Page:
U.S. stocks are unlikely to break above a key technical level this week unless monthly jobs data and consumer company results paint a more promising picture of the recovery.

The Standard & Poor's 500 <.SPX> index has been stuck near its 200-day moving average, a level used to determine market direction, amid recent weak economic data and disappointing outlooks from companies, including tech companies Nvidia Corp and Symantec .

Options market activity points to more tech sector volatility this week, while the Nasdaq <.IXIC> had the poorest performance of the three major indexes last week.

Among companies expected to report this week are Procter & Gamble and Clorox whose results could give another glimpse into the strength of consumer spending or its lack of spending.

But the government's nonfarm payrolls report, due Friday, looms large since sluggish job growth is considered the biggest hurdle to advances by the economy and stocks.

The Labor Department report follows data Friday that showed the pace of U.S. economic growth slowed in the second quarter. The June labor report showed a fall in payrolls, both of which raised concerns about the recovery for the rest of the year.

We have been reducing our exposure to equities because we are concerned that a weaker economy is going to continue throughout the end of year, said Joseph Battipaglia, a market strategist at Stifel Nicolaus in Yardley, Pennsylvania.


Analysts say a significant break above the S&P 500's 200-day moving average, currently around 1,114, would be a bullish signal.

The market has the potential to push higher again if we can get through the 200-day moving average, said Michael Sheldon, chief market strategist at RDM Financial in Westport, Connecticut.

Chris Burba, a short-term market technician at Standard & Poor's in New York, noted that the 200-day moving average has been nearly flat since late June, which supports the view that investors should be cautious.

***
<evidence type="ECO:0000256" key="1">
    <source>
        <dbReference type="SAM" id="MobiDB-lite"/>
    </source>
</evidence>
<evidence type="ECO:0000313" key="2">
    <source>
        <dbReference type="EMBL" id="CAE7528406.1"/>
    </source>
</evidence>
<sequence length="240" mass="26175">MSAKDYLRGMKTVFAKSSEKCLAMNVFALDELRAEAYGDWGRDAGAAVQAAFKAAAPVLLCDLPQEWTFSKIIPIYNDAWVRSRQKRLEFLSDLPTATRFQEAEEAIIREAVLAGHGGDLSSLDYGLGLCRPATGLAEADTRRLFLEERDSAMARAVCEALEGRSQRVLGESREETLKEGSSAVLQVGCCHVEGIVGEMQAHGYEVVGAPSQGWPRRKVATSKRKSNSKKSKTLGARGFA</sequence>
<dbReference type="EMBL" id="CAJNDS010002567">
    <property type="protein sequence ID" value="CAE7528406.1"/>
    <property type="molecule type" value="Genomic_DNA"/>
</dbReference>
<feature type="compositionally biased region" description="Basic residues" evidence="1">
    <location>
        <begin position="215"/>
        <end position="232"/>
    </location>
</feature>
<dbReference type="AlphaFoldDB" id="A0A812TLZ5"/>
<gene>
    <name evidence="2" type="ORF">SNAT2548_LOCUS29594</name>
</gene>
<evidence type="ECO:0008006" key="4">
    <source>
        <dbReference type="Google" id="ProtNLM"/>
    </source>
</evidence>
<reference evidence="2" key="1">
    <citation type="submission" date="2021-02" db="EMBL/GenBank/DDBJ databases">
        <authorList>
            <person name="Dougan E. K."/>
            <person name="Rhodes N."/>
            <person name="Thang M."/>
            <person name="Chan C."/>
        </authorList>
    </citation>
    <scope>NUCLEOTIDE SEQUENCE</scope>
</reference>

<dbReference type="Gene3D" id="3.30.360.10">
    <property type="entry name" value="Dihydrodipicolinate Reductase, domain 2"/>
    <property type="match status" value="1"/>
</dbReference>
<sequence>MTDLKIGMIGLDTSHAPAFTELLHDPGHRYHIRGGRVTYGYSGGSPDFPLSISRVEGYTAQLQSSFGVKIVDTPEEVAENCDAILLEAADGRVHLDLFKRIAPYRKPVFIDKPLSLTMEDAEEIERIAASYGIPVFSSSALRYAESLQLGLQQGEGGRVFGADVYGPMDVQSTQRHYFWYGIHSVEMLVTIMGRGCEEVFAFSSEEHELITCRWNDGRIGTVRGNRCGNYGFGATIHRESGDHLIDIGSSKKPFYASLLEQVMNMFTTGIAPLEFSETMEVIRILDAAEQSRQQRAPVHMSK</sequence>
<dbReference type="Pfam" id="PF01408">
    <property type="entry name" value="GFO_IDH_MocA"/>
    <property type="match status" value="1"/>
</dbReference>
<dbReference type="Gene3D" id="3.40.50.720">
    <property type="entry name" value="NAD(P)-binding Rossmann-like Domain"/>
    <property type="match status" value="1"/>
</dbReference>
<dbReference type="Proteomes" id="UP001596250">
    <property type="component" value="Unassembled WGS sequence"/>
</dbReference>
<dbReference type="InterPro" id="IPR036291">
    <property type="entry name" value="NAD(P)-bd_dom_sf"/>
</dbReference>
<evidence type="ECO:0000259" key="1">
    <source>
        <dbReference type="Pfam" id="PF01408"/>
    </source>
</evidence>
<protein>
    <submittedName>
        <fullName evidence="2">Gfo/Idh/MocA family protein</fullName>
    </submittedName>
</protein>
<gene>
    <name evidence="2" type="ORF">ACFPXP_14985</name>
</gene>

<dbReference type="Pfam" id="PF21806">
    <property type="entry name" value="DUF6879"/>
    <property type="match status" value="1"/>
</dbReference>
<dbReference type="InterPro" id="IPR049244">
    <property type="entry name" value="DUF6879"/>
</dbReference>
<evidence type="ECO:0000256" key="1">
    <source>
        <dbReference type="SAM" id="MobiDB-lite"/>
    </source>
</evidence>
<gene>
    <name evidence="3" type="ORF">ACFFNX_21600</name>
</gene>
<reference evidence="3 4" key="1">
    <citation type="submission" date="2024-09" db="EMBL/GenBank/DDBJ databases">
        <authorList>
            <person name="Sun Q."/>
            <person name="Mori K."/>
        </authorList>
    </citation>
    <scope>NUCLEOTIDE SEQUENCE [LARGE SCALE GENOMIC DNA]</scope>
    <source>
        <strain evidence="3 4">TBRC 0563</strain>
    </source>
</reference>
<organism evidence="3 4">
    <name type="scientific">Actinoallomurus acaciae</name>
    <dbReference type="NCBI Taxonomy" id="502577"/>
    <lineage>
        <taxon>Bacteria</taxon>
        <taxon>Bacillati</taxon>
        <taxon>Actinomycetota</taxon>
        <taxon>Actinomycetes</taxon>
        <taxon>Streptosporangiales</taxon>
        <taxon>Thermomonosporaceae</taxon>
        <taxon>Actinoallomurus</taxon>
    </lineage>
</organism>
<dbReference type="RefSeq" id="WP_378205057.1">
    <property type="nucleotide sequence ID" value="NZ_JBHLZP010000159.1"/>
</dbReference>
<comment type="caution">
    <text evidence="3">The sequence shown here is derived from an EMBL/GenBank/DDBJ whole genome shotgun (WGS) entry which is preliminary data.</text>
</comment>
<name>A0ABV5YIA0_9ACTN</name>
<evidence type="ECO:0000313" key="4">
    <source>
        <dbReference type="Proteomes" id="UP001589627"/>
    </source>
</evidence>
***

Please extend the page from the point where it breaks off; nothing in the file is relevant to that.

The U.S. economy has shown weakness in recent months after a recovery from the worst recession since the 1930s, and corporate results for the second quarter have been mixed.

Earnings growth for S&P 500 companies in the second quarter is expected at 36 percent, while revenue growth is seen at about 9.1 percent, according to Thomson Reuters data.

Options investors appear to be expecting more volatility in the technology sector, which heavily weighed on the market last week, to continue.

The most active options on PowerShares QQQ Trust ETF , an exchange-traded fund that tracks the benchmark Nasdaq 100 <.NDX>, was the weekly put options at the $45 strike, which expire on August 6. Weeklys are options listed with approximately one week to expiration, different from traditional options that have a life of months or years before expiration.

Puts are dominating in the QQQQ, both in weeklys and regulars, said Ryan Detrick, senior technical strategist at Schaeffer's Investment Research in Cincinnati, Ohio.

Regular put options at the August $45 and $46 strikes were also seeing heavy volume. The ETF is currently down 0.4 percent at $45.55.

Some options market analysts see more range-bound trading ahead, with top end at 1,120 on the S&P 500 and the bottom end at 1,065.

In order to take out the upside of the trading range, we need to see the majority of economic data (this) week to be better than expected, said Stifel Nicolaus options market strategist Elliot Spar in Shrewsbury, New Jersey.

In other key economic data this week, the Institute for Supply Management's manufacturing report, due Monday, is expected to show growth for a 12th straight month.

(Additional reporting by Doris Frankel and Angela Moon; Editing by Kenneth Barry)